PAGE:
Hypermobile EDS and hypermobility spectrum disorders
Hypermobile Ehlers-Danlos syndrome (hEDS), which used to be known as the hypermobility type or type 3, is thought to be the most common genetic connective tissue disorder. There is no up-to-date research to tell us exactly how frequently it occurs. It can be inherited from a parent with the same faulty gene, alternatively someone can be born with a new mutation so that the condition is occuring in their family for the first time.
Recently some changes were made to the way hypermobile Ehlers-Danlos syndrome is diagnosed. There is no test for hEDS, so diagnosis involves looking for joint hypermobility, signs of faulty connective tissue throughout the body (e.g. skin features, hernias, prolapses), a family history of the condition, and musculoskeletal problems (e.g. long-term pain, dislocations). There are many associated symptoms and disorders which don’t form part of the formal criteria, and which do not directly result from joint hypermobility, for instance orthostatic tachycardia, digestive disorders, pelvic and bladder dysfunction, and anxiety disorders. These are often more detrimental to quality of life than the joint symptoms.
Many people do not fully meet the new diagnostic criteria for hEDS but their hypermobility still causes problems for them. They may experience pain and dislocations, have a poor sense of where their joints are without looking, be prone to injury, have curvature of the spine, and degenerative joint and bone disease. These people may also have many of the non-musculoskeletal disorders associated with hEDS, but they do not quite ‘qualify’ for hEDS. After other possible conditions are excluded, a diagnosis of generalised hypermobility spectrum disorder may be made here.
Joint hypermobility with its possible complications is now classified using the idea of a spectrum. At one end is simple hypermobility which causes no symptoms, is not a disease and is a trait, like height. At the other end of our spectrum is hEDS, and in between falls a range of hypermobility-related conditions called hypermobility spectrum disorders (HSD).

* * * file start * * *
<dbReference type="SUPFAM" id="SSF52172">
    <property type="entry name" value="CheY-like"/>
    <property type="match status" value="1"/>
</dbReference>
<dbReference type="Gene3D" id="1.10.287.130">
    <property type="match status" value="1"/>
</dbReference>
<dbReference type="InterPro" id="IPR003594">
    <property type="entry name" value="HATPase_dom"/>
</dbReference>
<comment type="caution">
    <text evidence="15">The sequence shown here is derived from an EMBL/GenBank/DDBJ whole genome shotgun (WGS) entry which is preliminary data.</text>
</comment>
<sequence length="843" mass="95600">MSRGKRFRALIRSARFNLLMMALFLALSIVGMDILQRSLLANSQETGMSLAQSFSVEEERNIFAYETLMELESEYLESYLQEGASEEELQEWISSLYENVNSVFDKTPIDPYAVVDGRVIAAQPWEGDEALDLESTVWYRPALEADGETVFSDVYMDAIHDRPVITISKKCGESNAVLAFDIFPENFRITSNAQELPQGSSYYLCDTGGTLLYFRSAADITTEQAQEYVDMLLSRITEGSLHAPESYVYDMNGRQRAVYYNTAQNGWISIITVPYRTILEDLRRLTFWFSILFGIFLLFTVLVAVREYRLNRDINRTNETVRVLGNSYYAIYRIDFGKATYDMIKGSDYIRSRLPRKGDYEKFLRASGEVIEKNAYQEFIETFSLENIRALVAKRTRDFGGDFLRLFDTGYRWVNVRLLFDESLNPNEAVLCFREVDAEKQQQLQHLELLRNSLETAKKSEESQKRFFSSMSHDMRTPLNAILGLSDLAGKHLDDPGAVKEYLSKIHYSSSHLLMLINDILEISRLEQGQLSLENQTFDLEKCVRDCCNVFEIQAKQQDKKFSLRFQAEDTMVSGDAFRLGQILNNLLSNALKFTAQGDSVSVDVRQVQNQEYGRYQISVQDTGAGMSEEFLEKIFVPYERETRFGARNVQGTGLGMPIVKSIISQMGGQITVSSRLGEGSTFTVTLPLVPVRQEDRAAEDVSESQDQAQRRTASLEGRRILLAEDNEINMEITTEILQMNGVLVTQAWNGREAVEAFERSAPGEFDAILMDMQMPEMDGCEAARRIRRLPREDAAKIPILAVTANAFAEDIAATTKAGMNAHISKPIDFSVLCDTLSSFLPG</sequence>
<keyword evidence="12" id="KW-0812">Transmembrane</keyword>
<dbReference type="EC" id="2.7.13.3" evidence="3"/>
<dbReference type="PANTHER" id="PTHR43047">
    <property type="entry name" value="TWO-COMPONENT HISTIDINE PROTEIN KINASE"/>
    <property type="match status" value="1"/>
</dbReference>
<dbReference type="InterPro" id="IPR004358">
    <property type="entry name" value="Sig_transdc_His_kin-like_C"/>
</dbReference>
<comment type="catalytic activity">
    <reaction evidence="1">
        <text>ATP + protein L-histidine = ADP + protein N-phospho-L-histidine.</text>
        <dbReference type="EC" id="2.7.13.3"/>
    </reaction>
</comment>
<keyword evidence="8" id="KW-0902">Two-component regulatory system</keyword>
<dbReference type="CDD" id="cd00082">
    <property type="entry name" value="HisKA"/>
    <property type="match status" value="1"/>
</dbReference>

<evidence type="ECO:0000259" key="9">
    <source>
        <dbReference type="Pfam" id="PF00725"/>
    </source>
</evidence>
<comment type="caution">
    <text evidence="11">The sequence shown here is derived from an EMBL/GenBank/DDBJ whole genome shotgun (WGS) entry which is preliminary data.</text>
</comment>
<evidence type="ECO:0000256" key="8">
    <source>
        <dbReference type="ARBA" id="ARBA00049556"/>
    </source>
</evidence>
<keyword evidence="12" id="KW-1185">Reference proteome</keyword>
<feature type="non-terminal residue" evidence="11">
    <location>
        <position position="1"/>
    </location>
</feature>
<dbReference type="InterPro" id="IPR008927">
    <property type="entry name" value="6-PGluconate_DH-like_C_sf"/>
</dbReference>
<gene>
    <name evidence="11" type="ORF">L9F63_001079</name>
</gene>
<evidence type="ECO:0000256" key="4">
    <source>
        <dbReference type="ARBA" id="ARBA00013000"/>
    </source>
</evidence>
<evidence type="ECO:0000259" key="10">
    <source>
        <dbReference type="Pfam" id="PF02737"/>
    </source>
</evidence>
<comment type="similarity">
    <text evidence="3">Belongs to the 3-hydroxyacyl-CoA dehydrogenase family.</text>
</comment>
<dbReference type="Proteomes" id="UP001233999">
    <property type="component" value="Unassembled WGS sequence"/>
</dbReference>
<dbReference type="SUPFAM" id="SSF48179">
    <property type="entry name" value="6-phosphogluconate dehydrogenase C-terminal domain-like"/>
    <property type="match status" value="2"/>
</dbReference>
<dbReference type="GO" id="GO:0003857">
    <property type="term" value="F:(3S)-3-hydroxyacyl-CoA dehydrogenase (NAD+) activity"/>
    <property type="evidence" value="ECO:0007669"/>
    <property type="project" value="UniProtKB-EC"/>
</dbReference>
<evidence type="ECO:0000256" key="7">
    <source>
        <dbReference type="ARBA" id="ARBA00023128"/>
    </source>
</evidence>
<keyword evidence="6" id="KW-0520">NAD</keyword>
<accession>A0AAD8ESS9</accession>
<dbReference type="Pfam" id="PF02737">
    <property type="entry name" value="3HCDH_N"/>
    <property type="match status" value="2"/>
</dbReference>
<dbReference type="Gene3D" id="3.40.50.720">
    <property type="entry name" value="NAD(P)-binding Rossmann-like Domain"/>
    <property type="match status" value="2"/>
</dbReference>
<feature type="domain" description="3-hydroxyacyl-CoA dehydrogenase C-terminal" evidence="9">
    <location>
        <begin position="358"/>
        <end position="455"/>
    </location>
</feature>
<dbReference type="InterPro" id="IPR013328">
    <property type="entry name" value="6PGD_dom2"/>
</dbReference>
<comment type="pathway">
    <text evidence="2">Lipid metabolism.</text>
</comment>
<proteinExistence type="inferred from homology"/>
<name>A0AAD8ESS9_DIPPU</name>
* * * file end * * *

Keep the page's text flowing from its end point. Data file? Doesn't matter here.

Four subtypes of HSD are distinguished according to which joints are involved, whether the hypermobility is generalised throughout the whole body, and whether other musculoskeletal problems are present. It is also possible to have been hypermobile in the past and to have gradually become stiffer with age, but still have the musculosketal issues associated with that historical hypermobility.
HSD are likely to be common. Someone with HSD can be just as symptomatic, more so even, than someone with hEDS. Management advice for both hEDS and HSD is the same.
Video: Overview of new classification of EDS
Dr Hanadi Kazkaz, Consultant Rheumatologist, University College London Hospital
Dr Kazkaz talks about the history of the Ehlers-Danlos syndromes, right up to the most recent 2017 reclassification.
Video: The genetics behind connective tissue
Dr Clair Francomano, Clinical Geneticist and Director of Adult Genetics, Harvey Institute of Human Genetics, Greater Baltimore Medical Center, USA
The genetics behind connective tissue, heritable disorders of connective tissue and the different types of EDS.
Video: Hypermobility EDS – an update
Professor Rodney Grahame, Consultant Rheumatologist, The Hypermobility Unit, Hospital of St John and St Elizabeth, London
What we know about the most common type of Ehlers-Danlos syndrome.